British Gas’ Green Streets programme has found that the UK’s churches and religious buildings could raise a combined total of £34 million a year by installing solar power through the country’s feed-in tariff (FiT) scheme.
This money-making potential will be a welcome revelation to churches and other religious buildings that have been hit hard by the recession over the last few years, as a recent report shows that a quarter of all 44 Church of England dioceses are running deficits.
However, although the research shows that Britain’s churches have the potential to save all of this money, they would still need to find the upfront cost of the system, and many of them won’t be able to gain permission for the installation since the buildings are listed.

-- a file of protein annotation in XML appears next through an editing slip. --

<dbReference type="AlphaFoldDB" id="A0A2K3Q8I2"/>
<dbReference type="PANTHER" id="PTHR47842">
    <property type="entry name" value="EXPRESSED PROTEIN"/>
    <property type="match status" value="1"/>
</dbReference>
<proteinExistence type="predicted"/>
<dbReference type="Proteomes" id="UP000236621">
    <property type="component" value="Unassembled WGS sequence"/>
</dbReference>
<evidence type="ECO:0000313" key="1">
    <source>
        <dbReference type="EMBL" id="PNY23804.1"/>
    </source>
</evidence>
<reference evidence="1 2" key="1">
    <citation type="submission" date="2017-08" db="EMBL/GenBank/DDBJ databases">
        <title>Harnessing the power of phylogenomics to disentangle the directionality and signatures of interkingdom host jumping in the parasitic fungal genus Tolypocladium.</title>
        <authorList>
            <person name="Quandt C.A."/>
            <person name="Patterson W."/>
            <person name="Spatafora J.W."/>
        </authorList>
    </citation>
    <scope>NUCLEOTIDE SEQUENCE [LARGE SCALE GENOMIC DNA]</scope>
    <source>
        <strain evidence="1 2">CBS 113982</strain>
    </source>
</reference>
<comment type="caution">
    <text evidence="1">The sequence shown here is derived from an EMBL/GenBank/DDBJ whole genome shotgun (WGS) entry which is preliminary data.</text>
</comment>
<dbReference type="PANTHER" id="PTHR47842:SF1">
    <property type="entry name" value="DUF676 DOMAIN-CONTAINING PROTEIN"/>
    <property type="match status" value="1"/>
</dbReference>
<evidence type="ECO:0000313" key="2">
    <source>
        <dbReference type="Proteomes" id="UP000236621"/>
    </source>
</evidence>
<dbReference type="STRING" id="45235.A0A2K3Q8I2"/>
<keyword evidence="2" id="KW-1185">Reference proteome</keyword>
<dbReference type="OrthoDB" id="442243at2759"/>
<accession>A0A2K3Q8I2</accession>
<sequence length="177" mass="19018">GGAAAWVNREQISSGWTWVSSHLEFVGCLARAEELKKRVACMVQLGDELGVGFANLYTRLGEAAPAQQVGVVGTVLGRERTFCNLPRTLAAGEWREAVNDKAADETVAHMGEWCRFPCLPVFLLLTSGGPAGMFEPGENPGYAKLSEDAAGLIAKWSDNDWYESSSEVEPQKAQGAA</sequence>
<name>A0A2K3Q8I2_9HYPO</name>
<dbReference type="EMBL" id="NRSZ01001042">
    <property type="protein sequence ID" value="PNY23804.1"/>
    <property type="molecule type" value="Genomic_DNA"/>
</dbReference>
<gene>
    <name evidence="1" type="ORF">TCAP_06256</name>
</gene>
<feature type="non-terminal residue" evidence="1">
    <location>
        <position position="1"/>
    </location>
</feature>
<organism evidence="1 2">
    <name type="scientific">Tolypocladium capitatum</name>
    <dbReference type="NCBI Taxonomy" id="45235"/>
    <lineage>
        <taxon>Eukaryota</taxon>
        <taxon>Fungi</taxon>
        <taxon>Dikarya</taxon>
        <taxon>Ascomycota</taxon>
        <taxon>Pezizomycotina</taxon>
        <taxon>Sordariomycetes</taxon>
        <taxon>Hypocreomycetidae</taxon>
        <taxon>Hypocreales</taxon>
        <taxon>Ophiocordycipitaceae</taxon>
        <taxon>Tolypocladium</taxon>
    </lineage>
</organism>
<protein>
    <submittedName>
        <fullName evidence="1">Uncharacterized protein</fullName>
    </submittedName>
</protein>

Father Paul Richards, of St Silas Church in Pentonville, London said, “The Church of England is committed to saving energy and becoming greener throughout the UK and the potential for solar panels on our churches is an exciting prospect. Even though not all UK churches could adopt this model due to planning and architectural conservation laws, there may be thousands of Church of England buildings out there that could help create a greener future by generating clean energy as well as some much needed income.”